By 2020 restaurants, bars and work sites could be smoke-free throughout nearly all states except in the South.

That’s the prediction of the Centers for Disease Control and Prevention. By last year, according to a report in the CDCs Morbidity and Mortality Weekly, the number of states with comprehensive smoking bans was 26, up from zero a decade earlier.

Delaware in 2002 became the first state to fully prohibit smoking in restaurants, bars and work sites, followed by New York, Massachusetts, Rhode Island and Washington. The states embracing smoking bans most recently, in 2010, were Kansas, Michigan, South Dakota and Wisconsin.

In 1994, eight years before Delaware acted, California enacted a broad smoking ban, but the CDC characterized it as being less comprehensive because it exempted employee smoking rooms, as long as they were ventilated.

While the CDC said that smoking bans will spread, Southern states show scant signs of following the trend. Not one of the states in the South has passed a comprehensive smoking ban, although some have restrictions. For example, Florida and Louisiana have smoke-free restaurants and worksites, but smokers are free to light up in bars.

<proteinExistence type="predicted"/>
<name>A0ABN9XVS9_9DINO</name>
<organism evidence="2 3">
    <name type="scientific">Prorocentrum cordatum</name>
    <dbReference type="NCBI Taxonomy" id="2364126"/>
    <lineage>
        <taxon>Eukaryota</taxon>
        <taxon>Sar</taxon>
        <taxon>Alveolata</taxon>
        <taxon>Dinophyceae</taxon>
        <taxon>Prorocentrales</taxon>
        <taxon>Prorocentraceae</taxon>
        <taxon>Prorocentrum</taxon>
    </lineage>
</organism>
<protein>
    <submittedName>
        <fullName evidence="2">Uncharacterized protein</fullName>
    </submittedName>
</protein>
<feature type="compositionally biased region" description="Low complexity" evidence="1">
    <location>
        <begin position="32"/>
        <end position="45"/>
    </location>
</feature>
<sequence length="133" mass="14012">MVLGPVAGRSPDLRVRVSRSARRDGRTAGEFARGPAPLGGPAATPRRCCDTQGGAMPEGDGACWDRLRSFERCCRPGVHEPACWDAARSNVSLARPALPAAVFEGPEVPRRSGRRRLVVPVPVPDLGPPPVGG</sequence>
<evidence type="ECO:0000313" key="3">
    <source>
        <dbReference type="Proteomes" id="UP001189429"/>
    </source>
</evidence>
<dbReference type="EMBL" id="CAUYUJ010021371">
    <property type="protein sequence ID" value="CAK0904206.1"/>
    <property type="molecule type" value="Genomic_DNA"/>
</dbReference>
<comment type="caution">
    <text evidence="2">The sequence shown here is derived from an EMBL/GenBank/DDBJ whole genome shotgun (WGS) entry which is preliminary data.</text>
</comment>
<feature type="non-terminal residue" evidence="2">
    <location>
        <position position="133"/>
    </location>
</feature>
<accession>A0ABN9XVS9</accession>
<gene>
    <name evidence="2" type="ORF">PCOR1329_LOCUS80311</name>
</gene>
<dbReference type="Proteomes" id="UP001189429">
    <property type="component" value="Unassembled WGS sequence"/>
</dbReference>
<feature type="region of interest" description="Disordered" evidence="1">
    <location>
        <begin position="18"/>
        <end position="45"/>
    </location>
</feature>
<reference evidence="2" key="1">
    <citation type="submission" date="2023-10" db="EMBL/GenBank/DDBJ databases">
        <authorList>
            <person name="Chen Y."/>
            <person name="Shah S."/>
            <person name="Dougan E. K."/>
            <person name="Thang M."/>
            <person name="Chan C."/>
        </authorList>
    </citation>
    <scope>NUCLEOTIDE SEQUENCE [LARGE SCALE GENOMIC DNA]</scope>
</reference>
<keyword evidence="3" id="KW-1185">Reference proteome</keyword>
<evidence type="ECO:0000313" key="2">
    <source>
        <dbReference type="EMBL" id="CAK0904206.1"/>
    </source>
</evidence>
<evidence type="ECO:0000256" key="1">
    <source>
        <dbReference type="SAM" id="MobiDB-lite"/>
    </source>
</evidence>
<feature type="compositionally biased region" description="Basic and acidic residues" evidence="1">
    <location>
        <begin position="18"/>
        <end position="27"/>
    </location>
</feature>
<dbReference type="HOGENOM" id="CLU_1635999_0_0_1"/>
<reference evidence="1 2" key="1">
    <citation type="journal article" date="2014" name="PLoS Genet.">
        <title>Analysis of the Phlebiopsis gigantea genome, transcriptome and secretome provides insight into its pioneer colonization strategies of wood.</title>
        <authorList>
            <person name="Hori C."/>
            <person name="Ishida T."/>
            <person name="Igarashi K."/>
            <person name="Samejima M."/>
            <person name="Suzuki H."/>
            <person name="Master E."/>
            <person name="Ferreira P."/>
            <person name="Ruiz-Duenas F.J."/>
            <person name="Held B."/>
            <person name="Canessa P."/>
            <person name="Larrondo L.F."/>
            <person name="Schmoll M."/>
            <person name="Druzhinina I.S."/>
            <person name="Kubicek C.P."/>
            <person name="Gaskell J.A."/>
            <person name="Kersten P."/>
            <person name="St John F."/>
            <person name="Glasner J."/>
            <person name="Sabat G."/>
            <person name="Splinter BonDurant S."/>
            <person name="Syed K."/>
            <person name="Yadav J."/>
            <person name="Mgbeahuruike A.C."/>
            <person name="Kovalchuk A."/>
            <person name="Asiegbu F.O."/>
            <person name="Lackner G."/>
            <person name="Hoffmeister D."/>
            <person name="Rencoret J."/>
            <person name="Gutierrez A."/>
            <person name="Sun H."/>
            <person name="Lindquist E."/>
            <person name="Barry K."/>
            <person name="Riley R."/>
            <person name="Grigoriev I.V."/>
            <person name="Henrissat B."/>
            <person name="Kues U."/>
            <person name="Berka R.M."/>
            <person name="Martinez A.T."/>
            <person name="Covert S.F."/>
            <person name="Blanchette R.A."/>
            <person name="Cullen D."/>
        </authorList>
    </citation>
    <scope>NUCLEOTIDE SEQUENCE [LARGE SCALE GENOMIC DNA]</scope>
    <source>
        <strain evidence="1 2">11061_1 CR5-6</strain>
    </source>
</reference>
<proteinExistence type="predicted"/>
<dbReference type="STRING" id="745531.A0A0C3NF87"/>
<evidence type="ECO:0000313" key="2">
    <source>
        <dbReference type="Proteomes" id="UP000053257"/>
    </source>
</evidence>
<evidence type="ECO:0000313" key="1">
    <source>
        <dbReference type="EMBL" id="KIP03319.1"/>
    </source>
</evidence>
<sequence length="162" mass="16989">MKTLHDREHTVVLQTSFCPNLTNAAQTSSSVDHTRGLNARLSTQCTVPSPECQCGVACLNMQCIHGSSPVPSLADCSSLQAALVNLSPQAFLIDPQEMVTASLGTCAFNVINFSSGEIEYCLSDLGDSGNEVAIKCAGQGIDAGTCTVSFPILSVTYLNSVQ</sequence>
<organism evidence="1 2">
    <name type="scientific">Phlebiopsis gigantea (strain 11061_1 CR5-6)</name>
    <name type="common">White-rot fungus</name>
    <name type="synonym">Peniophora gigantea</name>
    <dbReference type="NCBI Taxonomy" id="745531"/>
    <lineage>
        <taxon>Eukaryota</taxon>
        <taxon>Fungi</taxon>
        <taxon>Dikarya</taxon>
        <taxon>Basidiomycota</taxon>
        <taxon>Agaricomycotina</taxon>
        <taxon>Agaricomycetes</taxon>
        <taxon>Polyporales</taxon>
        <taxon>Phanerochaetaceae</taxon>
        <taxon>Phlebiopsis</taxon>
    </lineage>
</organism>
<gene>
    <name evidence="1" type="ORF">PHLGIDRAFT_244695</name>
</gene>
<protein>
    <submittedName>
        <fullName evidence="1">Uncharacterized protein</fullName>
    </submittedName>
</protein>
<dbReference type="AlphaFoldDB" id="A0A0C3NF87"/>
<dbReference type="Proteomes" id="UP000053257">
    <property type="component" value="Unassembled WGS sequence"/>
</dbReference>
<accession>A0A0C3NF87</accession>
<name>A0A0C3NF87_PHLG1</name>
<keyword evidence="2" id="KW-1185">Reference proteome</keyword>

South Carolina, Kentucky and Mississippi are Southern states with no restrictions on smoking whatsoever. Still, the Los Angeles Times notes that some researchers are hopeful that some local or limited statewide restrictions already in place in the South could presage a broader move toward statewide smoking bans.

That likely would be a welcome development for Allen Johnson, editorial page editor of the Greensboro, N.C. News & Record. In a blog post last September, he said that some in North Carolina complain about the state smoking ban in indoors bars and restaurants, but he took a contrary view: “I don’t think they’re restrictive enough.”

Johnson recounts a dining experience where smokers were allowed on the patio, preventing him from enjoying his meal under a clear, night sky.  Extending a ban to outdoors areas, he writes, could help revive Greensboro’s downtown.

Southern states aren’t the only holdouts. Wyoming and Indiana have no smoking restrictions.

With the number of state bans now in force, half of the U.S. population is protected from secondhand smoke, and the diseases it causes. According to the CDC, secondhand smoke is responsible for an estimated 46,000 heart disease deaths and 3,400 lung cancer deaths each year among non-smoking adults.

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